Getting started with local container sandboxes for Business Central is very easy. Just download and install Docker locally (remember to choose Windows containers), install the NavContainerHelper Powershell module.
Install-module navcontainerhelper -force
New-NavContainer -accept_eula -imageName microsoft/bcsandbox:us -containerName <containername> -auth NavUserPassword -updateHosts -usebestcontaineros
(you will be prompted for the username/password that you want to use for the sandbox).
Now you can connect to the sandbox from Visual Studio Code and start developing in AL. But what if you want to peek into the database inside the container? Well, this is not that difficult if you know a few SQL Server and Docker tricks…
The commandlet New-NavContainer will place two shortcuts on your desktop to help connect to the container: <container name> Command Prompt and <container name> Powershell Prompt. If you still have them, skip the step below on how to connect and go to the paragraph about sqlcmd. If not, then you need to find the container ID for your sandbox. In an elevated Powershell prompt, type
This shows information about all running docker containers:
CONTAINER ID IMAGE COMMAND CREATED STATUS PORTS NAMES 8e0967a5b798 microsoft/dynamics-nav:generic-1803 "powershell -Command…" 7 days ago Up 7 days (healthy) 80/tcp, 443/tcp, 1433/tcp, 7045-7049/tcp, 8080/tcp <containername>
In this example, the container ID is 8e0967a5b798.
From the same Powershell prompt type
docker exec -it 8e0967a5b798 powershell
This opens a new Powershell prompt where you are now connected to the container.
In the new prompt type
to start the SQL Server commandline utility. Now you are connected to the default SQL Server instance in your sandbox. You can test that this is indeed the case by querying for the databases inside the instance:
1> select name from sys.databases 2> go name -------------------------- master tempdb model msdb CRONUS (5 rows affected)
Notice that the command prompt tool sqlcmd requires you to end all T-SQL commands with the GO keyword.
Running New-NavContainer with the -auth NavUserPassword switch actually creates a SQL Server user with the same username and password as you specify for Business Central. But you can also use T-SQL to create a user that can be used to connect to the database from your host OS:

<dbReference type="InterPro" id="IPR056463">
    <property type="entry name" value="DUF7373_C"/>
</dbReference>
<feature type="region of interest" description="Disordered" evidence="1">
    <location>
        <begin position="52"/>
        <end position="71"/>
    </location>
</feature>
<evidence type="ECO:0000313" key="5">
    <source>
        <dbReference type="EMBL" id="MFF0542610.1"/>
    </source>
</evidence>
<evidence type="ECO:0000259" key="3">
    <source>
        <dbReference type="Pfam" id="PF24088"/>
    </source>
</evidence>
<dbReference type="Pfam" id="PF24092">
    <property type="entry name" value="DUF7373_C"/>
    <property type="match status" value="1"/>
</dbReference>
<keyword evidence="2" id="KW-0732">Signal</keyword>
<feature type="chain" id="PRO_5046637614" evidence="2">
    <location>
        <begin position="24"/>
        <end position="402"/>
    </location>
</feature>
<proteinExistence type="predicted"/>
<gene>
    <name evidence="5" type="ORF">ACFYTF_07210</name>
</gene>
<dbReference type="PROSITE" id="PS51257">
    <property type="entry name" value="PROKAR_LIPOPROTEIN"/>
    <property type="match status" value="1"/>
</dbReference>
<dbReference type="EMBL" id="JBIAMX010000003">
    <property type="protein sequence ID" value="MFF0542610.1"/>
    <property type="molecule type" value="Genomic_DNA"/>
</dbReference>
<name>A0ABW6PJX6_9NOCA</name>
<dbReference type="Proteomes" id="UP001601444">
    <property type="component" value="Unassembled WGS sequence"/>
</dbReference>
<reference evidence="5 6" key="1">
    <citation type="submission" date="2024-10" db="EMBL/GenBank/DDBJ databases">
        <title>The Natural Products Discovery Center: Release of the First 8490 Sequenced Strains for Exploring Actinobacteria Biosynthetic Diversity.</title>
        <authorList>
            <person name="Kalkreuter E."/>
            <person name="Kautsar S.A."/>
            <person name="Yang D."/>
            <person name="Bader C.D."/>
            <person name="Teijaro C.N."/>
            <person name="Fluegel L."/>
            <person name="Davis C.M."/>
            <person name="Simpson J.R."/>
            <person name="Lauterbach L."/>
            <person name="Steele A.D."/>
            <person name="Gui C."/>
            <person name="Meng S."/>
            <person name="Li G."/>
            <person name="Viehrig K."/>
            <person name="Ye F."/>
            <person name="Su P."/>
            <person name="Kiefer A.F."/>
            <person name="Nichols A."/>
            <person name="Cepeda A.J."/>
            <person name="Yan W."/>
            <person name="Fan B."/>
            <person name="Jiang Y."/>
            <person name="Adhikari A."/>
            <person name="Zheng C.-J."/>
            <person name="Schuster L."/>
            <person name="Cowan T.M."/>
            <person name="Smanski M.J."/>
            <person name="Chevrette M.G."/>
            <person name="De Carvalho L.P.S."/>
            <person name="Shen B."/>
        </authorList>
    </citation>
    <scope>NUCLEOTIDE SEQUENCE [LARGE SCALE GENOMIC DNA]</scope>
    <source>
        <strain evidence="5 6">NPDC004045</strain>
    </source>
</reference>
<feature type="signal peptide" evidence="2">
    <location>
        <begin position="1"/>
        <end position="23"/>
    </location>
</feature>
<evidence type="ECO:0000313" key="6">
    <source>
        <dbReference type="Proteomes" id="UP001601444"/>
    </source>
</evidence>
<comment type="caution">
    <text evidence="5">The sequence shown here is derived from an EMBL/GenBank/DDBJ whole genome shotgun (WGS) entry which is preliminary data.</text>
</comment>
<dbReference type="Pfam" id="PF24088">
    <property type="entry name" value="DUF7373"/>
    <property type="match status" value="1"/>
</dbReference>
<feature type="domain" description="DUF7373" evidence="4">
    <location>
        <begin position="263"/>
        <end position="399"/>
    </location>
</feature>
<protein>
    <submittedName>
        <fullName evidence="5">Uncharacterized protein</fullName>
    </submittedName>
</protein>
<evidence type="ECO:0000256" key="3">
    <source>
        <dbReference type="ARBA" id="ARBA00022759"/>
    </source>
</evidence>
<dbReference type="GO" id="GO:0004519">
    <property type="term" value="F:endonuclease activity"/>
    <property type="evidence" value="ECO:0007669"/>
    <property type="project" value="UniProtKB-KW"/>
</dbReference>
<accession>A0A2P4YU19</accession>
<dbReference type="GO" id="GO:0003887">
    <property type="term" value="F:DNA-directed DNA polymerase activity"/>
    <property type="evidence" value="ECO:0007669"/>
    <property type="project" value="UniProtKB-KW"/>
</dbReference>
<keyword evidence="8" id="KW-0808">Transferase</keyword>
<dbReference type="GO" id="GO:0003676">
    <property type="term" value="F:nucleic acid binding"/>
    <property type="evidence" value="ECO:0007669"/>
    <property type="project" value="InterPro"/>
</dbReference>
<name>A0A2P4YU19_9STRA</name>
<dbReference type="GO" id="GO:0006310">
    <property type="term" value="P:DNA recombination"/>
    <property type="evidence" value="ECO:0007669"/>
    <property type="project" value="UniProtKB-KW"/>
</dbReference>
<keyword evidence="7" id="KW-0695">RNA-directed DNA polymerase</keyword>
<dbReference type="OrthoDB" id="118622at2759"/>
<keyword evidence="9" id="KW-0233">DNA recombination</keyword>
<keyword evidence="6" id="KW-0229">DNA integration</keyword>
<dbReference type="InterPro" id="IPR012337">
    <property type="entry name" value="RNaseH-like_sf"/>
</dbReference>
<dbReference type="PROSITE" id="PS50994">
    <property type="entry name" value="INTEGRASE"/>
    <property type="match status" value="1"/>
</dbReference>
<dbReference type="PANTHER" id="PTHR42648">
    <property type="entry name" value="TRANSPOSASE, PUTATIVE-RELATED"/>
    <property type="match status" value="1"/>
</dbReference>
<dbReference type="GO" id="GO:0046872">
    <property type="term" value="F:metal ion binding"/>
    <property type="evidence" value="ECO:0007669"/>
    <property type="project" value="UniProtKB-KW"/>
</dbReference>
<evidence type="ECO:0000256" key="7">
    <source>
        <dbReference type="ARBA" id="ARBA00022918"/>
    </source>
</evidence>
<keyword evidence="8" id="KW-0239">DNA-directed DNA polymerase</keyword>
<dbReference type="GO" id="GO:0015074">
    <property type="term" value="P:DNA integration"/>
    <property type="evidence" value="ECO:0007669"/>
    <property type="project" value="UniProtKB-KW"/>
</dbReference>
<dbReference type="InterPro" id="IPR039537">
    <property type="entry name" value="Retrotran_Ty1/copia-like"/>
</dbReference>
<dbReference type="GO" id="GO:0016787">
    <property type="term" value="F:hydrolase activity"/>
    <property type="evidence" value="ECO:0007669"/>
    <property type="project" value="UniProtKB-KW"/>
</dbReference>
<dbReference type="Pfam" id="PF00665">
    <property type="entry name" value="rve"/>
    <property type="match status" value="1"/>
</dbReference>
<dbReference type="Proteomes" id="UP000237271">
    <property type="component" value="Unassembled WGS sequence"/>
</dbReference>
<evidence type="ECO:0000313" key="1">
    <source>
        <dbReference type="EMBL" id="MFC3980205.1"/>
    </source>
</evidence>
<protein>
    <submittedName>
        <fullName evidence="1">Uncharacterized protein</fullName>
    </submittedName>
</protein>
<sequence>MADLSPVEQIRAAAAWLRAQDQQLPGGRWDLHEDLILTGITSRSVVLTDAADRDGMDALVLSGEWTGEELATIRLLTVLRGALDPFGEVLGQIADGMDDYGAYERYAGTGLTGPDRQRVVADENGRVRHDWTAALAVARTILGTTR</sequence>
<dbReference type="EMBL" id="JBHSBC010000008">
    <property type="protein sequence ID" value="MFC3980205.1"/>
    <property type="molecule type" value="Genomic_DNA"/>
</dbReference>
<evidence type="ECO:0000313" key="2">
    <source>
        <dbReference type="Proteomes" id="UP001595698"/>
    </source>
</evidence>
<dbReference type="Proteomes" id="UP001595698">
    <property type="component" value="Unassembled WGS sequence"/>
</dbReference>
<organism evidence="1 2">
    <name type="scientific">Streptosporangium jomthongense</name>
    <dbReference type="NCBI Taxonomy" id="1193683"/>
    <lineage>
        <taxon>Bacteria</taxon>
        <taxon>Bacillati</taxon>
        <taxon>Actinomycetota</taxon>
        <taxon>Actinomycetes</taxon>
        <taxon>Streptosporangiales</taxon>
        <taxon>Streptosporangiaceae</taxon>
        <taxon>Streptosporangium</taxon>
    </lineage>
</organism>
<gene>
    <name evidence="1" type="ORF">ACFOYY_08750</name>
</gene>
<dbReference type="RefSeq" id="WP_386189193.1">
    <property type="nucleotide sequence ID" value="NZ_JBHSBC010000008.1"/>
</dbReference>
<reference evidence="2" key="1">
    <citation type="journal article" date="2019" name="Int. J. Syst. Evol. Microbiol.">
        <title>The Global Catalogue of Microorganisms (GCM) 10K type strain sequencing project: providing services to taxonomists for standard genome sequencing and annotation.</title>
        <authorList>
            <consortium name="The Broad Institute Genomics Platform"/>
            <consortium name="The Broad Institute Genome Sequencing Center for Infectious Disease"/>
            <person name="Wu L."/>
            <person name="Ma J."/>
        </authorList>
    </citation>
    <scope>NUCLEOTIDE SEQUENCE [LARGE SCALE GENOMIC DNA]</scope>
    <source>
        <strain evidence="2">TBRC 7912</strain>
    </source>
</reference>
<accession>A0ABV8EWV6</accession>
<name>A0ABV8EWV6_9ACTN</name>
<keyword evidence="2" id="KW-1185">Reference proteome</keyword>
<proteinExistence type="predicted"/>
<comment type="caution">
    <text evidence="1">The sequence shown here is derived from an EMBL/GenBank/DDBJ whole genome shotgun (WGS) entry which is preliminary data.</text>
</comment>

1> CREATE LOGIN <loginname> WITH PASSWORD = 'WRITE PASSWORD HERE'; 2> GO 1> CREATE USER <loginname> FOR LOGIN <loginname>; 2> GO
Finally, you need to grant the new user read access to the Business Central database:
1> use CRONUS 2> GO Changed database context to 'CRONUS'. 2> ALTER ROLE db_datareader ADD MEMBER <loginname> 3> GO
And that should be it. Let’s test if it works...
If you ran New-NavContainer with the -updatehosts switch, the Docker will add a hosts file entry mapping the host name to the IP address on your OS. You can check for yourself by inspecting your hosts file
C:\>more c:\Windows\System32\drivers\etc\hosts 192.168.1.240 host.docker.internal 192.168.1.240 gateway.docker.internal 172.25.63.140 kennietest
(in my example, the container is called kennietest).
Or you can ping your container:
C:\>ping kennietest Pinging kennietest [172.25.63.140] with 32 bytes of data: Reply from 172.25.63.140: bytes=32 time<1ms TTL=128
If you didn’t use the -updatehosts switch, then use the docker inspect command to get the IP address:
docker inspect <container id>
You can filter away everything else that the IP address with this filter:
docker inspect -f '' <container id>
Open SQL Server Management Studio and connect, either with the host name or with the IP address of the container:
and check if you can access the Business Central tables
You can also use Visual Studio Code to connect to the database using the mssql extension (see link below on how to set this up).
Re-posted from Microsoft | Dynamics 365 Business Central Blog